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Napoleon's Pyramids

(Ethan Gage #1)

3.54  ·  Rating details ·  4,121 ratings  ·  458 reviews
A Pulitzer Prize-winning journalist, author William Dietrich introduces readers to the globe-trotting American adventurer Ethan Gage in Napoleon’s Pyramids—an ingenious, swashbuckling yarn whose action-packed pages nearly turn themselves. The first book in Dietrich’s fabulously fun New York Times bestselling series, Napoleon’s Pyramids follows the irrepressible Gage—a brot ...more
Hardcover, 376 pages
Published February 6th 2007 by Harper (first published 2007)
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Average rating 3.54  · 
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 ·  4,121 ratings  ·  458 reviews

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Will Byrnes
Mar 01, 2009 rated it really liked it
This is a fast-paced, fun-and-danger romp through Europe and Egypt in the time, and in the company of, Napoleon. Great fun, would make a wonderful film. Ethan Gage is a free spirit, a gambler, an American, formerly an aide to Benjamin Franklin, possessor of one of those newfangled American long rifles. After winning an intriguing medallion in a card game, his life becomes a little too interesting, as he must flee for his life, avoiding newfound enemies and acquiring friends (one in particular of ...more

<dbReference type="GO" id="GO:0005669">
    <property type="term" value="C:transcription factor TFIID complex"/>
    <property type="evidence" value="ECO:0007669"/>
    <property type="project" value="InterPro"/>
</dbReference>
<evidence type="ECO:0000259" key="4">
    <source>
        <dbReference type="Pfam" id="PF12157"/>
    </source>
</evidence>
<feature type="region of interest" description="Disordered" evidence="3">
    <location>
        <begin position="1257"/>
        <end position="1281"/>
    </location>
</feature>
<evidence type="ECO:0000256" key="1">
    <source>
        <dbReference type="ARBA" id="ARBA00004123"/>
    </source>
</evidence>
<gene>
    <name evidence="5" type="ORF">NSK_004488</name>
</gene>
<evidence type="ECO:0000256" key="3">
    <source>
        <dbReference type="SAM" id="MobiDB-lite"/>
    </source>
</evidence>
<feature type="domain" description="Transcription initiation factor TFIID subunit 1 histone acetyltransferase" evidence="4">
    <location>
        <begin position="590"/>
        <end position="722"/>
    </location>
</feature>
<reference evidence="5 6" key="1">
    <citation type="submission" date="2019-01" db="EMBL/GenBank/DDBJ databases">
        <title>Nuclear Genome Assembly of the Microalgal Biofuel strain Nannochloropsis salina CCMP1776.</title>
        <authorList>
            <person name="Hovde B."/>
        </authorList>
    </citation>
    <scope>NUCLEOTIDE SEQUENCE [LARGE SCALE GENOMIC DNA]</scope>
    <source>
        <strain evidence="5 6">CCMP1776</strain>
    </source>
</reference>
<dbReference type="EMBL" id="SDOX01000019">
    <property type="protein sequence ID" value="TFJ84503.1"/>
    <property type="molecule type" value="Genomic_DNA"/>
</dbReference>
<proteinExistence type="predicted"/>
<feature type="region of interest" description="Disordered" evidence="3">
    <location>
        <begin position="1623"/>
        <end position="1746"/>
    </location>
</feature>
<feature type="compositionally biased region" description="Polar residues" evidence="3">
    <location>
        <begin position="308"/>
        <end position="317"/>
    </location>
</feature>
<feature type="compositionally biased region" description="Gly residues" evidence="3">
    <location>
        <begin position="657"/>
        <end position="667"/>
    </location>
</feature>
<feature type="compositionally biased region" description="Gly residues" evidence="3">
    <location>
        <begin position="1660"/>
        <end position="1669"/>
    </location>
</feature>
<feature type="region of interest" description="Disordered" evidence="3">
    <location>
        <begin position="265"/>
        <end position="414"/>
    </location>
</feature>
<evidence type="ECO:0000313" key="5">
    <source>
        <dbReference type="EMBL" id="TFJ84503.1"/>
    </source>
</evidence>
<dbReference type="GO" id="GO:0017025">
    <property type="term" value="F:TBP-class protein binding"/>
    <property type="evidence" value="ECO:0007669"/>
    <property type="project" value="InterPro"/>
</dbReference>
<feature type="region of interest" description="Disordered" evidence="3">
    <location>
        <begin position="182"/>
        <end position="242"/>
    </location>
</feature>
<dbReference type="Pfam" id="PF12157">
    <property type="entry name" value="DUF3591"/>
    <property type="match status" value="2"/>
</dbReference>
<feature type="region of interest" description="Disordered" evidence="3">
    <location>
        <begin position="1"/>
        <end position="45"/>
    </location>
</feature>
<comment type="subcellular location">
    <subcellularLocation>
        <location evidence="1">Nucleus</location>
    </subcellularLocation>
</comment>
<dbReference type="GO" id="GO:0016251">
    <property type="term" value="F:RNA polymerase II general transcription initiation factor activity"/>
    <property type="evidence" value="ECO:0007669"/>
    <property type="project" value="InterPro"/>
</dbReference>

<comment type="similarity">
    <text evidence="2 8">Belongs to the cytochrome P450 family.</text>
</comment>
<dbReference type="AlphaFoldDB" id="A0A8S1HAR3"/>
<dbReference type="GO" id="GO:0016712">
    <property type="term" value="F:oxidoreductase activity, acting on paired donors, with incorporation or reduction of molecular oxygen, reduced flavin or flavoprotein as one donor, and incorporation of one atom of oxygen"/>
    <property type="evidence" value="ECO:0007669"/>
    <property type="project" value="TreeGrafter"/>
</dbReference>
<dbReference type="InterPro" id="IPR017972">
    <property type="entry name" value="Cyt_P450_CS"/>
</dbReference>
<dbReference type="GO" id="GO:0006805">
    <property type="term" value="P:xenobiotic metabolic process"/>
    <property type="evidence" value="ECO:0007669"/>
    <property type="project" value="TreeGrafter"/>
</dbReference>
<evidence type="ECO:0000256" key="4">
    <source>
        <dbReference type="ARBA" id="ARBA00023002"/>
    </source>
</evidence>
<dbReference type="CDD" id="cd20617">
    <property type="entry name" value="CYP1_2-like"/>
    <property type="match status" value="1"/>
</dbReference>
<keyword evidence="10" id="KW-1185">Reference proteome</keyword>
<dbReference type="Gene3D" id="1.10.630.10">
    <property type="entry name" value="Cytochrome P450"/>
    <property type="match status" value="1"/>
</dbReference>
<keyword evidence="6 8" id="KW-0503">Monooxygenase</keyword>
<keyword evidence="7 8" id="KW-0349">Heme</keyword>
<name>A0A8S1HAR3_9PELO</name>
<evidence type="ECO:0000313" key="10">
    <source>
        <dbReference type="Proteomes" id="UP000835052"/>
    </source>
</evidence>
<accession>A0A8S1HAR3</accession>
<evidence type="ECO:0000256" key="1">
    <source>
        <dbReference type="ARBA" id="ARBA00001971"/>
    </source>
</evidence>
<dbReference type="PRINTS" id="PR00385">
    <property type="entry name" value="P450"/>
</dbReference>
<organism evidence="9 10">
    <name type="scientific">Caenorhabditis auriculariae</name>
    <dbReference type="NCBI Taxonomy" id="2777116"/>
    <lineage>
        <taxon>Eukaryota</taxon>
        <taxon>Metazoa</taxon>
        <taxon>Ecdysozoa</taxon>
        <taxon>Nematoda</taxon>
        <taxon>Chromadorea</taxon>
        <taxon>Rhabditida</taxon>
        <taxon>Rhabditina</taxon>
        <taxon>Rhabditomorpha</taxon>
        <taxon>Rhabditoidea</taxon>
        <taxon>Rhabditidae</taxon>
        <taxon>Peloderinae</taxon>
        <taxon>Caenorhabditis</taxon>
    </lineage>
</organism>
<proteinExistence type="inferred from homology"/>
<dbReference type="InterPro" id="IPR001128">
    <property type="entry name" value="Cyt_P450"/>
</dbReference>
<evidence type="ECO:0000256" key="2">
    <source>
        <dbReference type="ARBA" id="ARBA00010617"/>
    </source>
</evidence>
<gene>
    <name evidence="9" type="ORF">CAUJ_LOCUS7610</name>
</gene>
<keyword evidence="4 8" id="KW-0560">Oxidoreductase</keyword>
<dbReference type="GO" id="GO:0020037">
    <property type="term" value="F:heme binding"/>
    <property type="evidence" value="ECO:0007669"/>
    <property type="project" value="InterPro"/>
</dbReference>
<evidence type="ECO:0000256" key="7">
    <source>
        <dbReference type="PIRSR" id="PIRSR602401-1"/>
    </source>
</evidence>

Dec 28, 2010 rated it really liked it
I see this book has not been rated very highly, so I thought I would throw in my opinion. I read for pleasure pure and simple. At the risk of sounding shallow, I'm not looking for meaning, although it's nice when I find it. I just like a great story which allows me to escape from life for a while. I must admit I am sucker for a great adventure story. As a fan of outsider protagonists I find Ethan Gage refreshingly new, while familiar at the same time. The historical setting also lends a familiar ...more
Dec 16, 2011 rated it liked it